We know readers will learn a lot from your book, but what do you hope readers will un-learn? In other words, is there a particular ideology you’re hoping to dismantle?
While most scholarship on Sino-American relations treats the United States as default white, Arise, Africa! Roar, China! breaks new pathways by foregrounding African Americans, combining the study of Black internationalism and the experiences of Chinese Americans with a transpacific narrative, and understanding the global remaking of China’s modern popular culture and politics. I would like my readers reimagine Sino-American relations and China’s place in the world, by decentering Henry Kissinger and Richard Nixon in the narrative and by focusing on global anti-imperialism and popular movements, which are still relevant today. That would enable the understanding that Afro-Asian history is central to world history.
Who are the intellectual heroes that inspire your work?
How the five figures in this book overcome formidable obstacles with commitment are profoundly inspiring. Du Bois, Robeson, and Hughes were major American talents during the long Jim Crow era when their careers and lives were always vulnerable to racist discrimination and deadly violence. Liu and Chen navigated incessant political and social upheavals and wars. Yet, the tragic story of Paul Robeson is most inspiring to me. Enormously talented, passionate, committed, and politically innocent, he soared to great heights as a popular artistic hero but fell from international prominence into an eventual mental breakdown, paying the ultimate price for his unyielding pursuit of political and racial justice. The five figures’ political and cultural legacies persist in spite of the dramatic changes that followed their deaths. For instance, since 2009, the Ministry of Education of China has included a translation of “The Negro Speaks of Rivers” in the approved textbook of Chinese language and literature mandated for ninth graders across the nation to learn about the “condensed history of the Black race.” Hughes’s work thus continues to boast an enormous readership in China comparable only to that enjoyed by figures as prominent as Mao Zedong.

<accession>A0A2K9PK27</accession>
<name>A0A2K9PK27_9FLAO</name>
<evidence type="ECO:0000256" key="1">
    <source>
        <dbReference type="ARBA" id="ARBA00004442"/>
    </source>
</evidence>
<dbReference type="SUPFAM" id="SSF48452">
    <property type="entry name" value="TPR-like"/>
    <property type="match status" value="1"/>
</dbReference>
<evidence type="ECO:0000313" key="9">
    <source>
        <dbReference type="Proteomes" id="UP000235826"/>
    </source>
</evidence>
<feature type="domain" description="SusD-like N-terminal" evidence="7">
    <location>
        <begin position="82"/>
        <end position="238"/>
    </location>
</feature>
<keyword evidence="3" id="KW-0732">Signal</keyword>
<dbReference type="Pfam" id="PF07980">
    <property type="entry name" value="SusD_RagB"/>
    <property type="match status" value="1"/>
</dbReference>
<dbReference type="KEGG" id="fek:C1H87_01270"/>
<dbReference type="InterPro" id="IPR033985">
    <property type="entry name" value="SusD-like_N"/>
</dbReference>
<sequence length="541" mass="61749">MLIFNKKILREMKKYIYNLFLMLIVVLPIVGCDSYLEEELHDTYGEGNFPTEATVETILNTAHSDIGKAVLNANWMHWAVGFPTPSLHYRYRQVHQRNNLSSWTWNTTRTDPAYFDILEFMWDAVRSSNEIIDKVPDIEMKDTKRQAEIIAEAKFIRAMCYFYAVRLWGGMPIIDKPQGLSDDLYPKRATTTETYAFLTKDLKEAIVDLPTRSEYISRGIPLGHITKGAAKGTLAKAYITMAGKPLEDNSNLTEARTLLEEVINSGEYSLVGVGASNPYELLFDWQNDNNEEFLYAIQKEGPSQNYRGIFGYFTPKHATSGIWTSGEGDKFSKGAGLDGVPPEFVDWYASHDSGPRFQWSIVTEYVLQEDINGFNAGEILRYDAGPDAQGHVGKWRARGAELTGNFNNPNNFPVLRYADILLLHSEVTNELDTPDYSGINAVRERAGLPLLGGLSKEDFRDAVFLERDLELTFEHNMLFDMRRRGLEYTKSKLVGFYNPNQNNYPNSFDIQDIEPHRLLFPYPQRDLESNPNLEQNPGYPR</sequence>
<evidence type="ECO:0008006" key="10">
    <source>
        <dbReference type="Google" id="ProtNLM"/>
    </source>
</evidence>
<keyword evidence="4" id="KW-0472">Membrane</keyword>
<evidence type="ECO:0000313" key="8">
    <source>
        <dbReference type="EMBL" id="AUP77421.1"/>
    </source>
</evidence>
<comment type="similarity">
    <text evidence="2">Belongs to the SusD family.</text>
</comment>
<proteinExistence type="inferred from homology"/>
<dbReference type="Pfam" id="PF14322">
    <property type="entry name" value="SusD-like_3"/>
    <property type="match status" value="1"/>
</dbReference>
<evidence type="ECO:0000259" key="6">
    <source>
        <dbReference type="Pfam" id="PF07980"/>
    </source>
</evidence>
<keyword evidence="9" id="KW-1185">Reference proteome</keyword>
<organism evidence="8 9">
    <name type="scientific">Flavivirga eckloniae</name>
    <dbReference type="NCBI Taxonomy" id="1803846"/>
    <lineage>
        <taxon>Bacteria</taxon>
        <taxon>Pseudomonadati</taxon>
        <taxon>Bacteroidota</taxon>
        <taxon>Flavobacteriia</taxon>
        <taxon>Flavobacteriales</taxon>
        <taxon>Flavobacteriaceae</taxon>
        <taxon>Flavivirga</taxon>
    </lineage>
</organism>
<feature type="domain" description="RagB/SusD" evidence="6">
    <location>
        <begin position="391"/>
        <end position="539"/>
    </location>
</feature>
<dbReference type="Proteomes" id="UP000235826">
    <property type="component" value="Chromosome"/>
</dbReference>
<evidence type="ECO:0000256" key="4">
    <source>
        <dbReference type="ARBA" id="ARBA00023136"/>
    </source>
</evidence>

In what way does your book help us imagine new worlds?
Arise, Africa! Roar, China! traces China’s transnational entanglements even during periods when the nation has commonly been regarded as insular and unconnected to the wider world. It examines the intertwined lives of people usually perceived as inhabiting nonoverlapping domains. While situating each of the five figures in a complex and shifting political context, this book formulates an account of the personal, artistic, cultural, and political networks they established. It illustrates their formative effects both on Chinese views of the Black diaspora and African American views of China’s place in an emergent imaginary of anticolonial and racial liberation. These figures’ endeavors across racial, national, cultural, and linguistic boundaries illustrate that the world always remains connected despite political, ideological, legal, immigration, and diplomatic hurdles.
Roberto Sirvent is editor of the Black Agenda Report Book Forum.